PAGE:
Kelsey Snell

Kelsey Snell is a Congressional correspondent for NPR. She has covered Congress since 2010 for outlets including The Washington Post, Politico and National Journal. She has covered elections and Congress with a reporting specialty in budget, tax and economic policy. She has a graduate degree in journalism from the Medill School of Journalism at Northwestern University in Evanston, Ill. and an undergraduate degree in political science from DePaul University in Chicago.

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After nearly a month of waiting, House Speaker Nancy Pelosi is ending her hold on the articles of impeachment.

(SOUNDBITE OF ARCHIVED RECORDING)

Updated at 5:53 p.m. ET

The House will vote to send two articles of impeachment against President Trump to the Senate Wednesday, where Majority Leader Mitch McConnell says a trial to determine whether to remove the president from office will probably begin next Tuesday.

In a statement, House Speaker Nancy Pelosi said the House will also name impeachment managers to lead the prosecution against the president Wednesday but did not say who they would be. "The American people deserve the truth, and the Constitution demands a trial," Pelosi said.

Updated at 3:49 p.m. ET

House Speaker Nancy Pelosi, D-Calif., says she plans to send the articles of impeachment to the Senate next week, despite her ongoing concerns over how Republicans plan to conduct the Senate trial.

Pelosi plans to move ahead by transmitting the articles and naming impeachment managers who will present the House case in the Senate trial. She said in a letter to House Democrats that she would consult with the caucus on Tuesday about next steps.

House Speaker Nancy Pelosi, D-Calif., said she expects to release her hold on the two articles of impeachment against President Trump "soon," but for now, she is still holding out to learn more about how Republicans plan to conduct a Senate trial.

"No, I'm not holding them indefinitely," Pelosi told reporters Thursday at a weekly press conference. "I'll send them over when I'm ready. That will probably be soon."

Updated at 4:25 p.m. ET

Senate Majority Leader Mitch McConnell, R-Ky., says he has the votes to establish rules for the Senate impeachment trial of President Trump without support from Democrats.

The Senate voted 81-11 to approve a $1.4 trillion spending package that will fund the federal government through the end of September 2020.

The broad spending agreement was broken into two separate bills that passed the House earlier this week. The legislation now heads to President Trump for his signature. White House counselor Kellyanne Conway told reporters on Tuesday that Trump will sign the legislation, avoiding the threat of another government shutdown.

Updated at 3:20 p.m. ET

Senate Majority Leader Mitch McConnell, R-Ky., dismissed the impeachment process against President Trump as a political proceeding rather than a judicial one.

"I'm not an impartial juror. This is a political process. There's not anything judicial about it," McConnell told reporters on Tuesday. "The House made a partisan political decision to impeach. I would anticipate we will have a largely partisan outcome in the Senate. I'm not impartial about this at all."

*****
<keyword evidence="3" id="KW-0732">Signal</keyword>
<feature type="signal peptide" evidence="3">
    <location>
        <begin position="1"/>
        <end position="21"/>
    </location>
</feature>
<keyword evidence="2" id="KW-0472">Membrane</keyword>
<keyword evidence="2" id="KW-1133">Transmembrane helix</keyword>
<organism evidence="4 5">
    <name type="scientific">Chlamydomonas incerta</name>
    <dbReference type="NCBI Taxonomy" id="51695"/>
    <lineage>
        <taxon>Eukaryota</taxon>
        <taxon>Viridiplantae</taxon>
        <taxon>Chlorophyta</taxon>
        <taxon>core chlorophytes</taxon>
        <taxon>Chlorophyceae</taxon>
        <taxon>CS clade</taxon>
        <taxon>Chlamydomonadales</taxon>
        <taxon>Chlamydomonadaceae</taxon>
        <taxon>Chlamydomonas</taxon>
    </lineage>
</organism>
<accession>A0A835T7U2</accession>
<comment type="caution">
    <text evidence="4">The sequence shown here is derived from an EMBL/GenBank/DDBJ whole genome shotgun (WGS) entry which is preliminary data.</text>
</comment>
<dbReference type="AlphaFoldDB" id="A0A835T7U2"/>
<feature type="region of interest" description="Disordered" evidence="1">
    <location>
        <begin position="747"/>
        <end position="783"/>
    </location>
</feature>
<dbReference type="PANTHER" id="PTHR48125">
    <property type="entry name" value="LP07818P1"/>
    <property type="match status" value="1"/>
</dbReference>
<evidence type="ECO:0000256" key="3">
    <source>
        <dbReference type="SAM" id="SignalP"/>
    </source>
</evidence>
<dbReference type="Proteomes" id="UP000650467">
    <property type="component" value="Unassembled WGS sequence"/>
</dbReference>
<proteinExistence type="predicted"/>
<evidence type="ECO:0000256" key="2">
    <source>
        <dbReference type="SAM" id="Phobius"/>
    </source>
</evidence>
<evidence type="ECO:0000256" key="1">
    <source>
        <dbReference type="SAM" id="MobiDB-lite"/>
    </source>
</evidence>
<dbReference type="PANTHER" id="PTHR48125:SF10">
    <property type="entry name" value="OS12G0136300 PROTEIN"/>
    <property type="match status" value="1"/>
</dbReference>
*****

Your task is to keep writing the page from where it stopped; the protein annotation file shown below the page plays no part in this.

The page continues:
Congressional negotiators have reached tentative agreement on a package of bills to fund the government through the end of September 2020. Lawmakers have until the end of next week to approve spending legislation to avert a government shutdown. The White House has not publicly weighed in on the agreement.

The deal covers all 12 regular spending bills, which total $1.3 trillion. This figure was agreed to in a bipartisan budget package that was enacted by the president this summer.

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Updated at 4:04 p.m. ET

House Speaker Nancy Pelosi, D-Calif., is trying to tamp down an ongoing squabble between a quartet of progressive members and a large bloc of moderate Democrats. The effort comes after a leading progressive said the speaker was being "disrespectful" of the group, dubbed "the squad," and cited race as a factor.

House Ways and Means Committee Chairman Richard Neal, D-Mass., sued Treasury Secretary Steven Mnuchin and IRS Commissioner Charles Rettig to obtain six years of President Trump's tax returns.

The lawsuit, filed Tuesday in U.S. District Court in Washington, D.C., is the latest step in a months-long battle with the Trump administration over the president's tax records. Democrats want the court to enforce a subpoena requesting the returns.

Updated at 10:05 a.m. ET

Democrats on the 2020 campaign trail are emphasizing their support for expanded abortion rights, but in Washington, House Democrats are preparing to retain a decades-long ban on most federal funding for abortions.

House Democrats looking to undo a decade-long pay freeze for lawmakers are rethinking their plans over fears the legislation could divide their own party.

The fight is pitting pay-increase supporters, like House Majority Leader Steny Hoyer, D-Md., against newer Democrats who fear voters will be angry about lawmakers giving themselves a raise.

Texas House Republican Rep. Chip Roy blocked an attempt to pass the $19.1 billion disaster aid bill by unanimous consent, likely stalling passage of the legislation until Congress returns in June.